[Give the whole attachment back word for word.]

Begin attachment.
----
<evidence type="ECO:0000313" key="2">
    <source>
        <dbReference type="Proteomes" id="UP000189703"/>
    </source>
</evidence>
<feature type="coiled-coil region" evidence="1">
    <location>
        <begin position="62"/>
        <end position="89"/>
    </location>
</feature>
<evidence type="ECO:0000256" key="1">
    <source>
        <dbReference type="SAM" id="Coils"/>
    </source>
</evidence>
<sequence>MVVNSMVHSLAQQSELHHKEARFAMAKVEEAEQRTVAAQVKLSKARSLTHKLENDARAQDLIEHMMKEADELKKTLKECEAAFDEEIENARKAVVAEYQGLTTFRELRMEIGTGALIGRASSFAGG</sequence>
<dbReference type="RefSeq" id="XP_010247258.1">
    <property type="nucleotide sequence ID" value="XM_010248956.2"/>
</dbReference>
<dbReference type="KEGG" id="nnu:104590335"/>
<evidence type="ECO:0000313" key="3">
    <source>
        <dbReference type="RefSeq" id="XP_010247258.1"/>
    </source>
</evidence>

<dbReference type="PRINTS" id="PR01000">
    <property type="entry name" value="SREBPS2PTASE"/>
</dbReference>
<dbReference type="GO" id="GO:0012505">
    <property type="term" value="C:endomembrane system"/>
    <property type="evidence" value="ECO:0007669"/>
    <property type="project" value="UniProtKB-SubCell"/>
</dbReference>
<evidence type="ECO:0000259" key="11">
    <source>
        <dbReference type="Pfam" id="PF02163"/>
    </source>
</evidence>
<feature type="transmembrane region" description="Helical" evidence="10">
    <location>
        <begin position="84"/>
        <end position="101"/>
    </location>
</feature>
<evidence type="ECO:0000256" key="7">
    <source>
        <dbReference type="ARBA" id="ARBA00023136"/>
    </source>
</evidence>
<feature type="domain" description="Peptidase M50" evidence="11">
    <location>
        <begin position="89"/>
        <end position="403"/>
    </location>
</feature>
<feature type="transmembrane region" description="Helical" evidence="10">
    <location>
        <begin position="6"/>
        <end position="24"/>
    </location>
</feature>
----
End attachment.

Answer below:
<evidence type="ECO:0000313" key="2">
    <source>
        <dbReference type="Proteomes" id="UP000189703"/>
    </source>
</evidence>
<feature type="coiled-coil region" evidence="1">
    <location>
        <begin position="62"/>
        <end position="89"/>
    </location>
</feature>
<evidence type="ECO:0000256" key="1">
    <source>
        <dbReference type="SAM" id="Coils"/>
    </source>
</evidence>
<sequence>MVVNSMVHSLAQQSELHHKEARFAMAKVEEAEQRTVAAQVKLSKARSLTHKLENDARAQDLIEHMMKEADELKKTLKECEAAFDEEIENARKAVVAEYQGLTTFRELRMEIGTGALIGRASSFAGG</sequence>
<dbReference type="RefSeq" id="XP_010247258.1">
    <property type="nucleotide sequence ID" value="XM_010248956.2"/>
</dbReference>
<dbReference type="KEGG" id="nnu:104590335"/>
<evidence type="ECO:0000313" key="3">
    <source>
        <dbReference type="RefSeq" id="XP_010247258.1"/>
    </source>
</evidence>

<dbReference type="PRINTS" id="PR01000">
    <property type="entry name" value="SREBPS2PTASE"/>
</dbReference>
<dbReference type="GO" id="GO:0012505">
    <property type="term" value="C:endomembrane system"/>
    <property type="evidence" value="ECO:0007669"/>
    <property type="project" value="UniProtKB-SubCell"/>
</dbReference>
<evidence type="ECO:0000259" key="11">
    <source>
        <dbReference type="Pfam" id="PF02163"/>
    </source>
</evidence>
<feature type="transmembrane region" description="Helical" evidence="10">
    <location>
        <begin position="84"/>
        <end position="101"/>
    </location>
</feature>
<evidence type="ECO:0000256" key="7">
    <source>
        <dbReference type="ARBA" id="ARBA00023136"/>
    </source>
</evidence>
<feature type="domain" description="Peptidase M50" evidence="11">
    <location>
        <begin position="89"/>
        <end position="403"/>
    </location>
</feature>
<feature type="transmembrane region" description="Helical" evidence="10">
    <location>
        <begin position="6"/>
        <end position="24"/>
    </location>
</feature>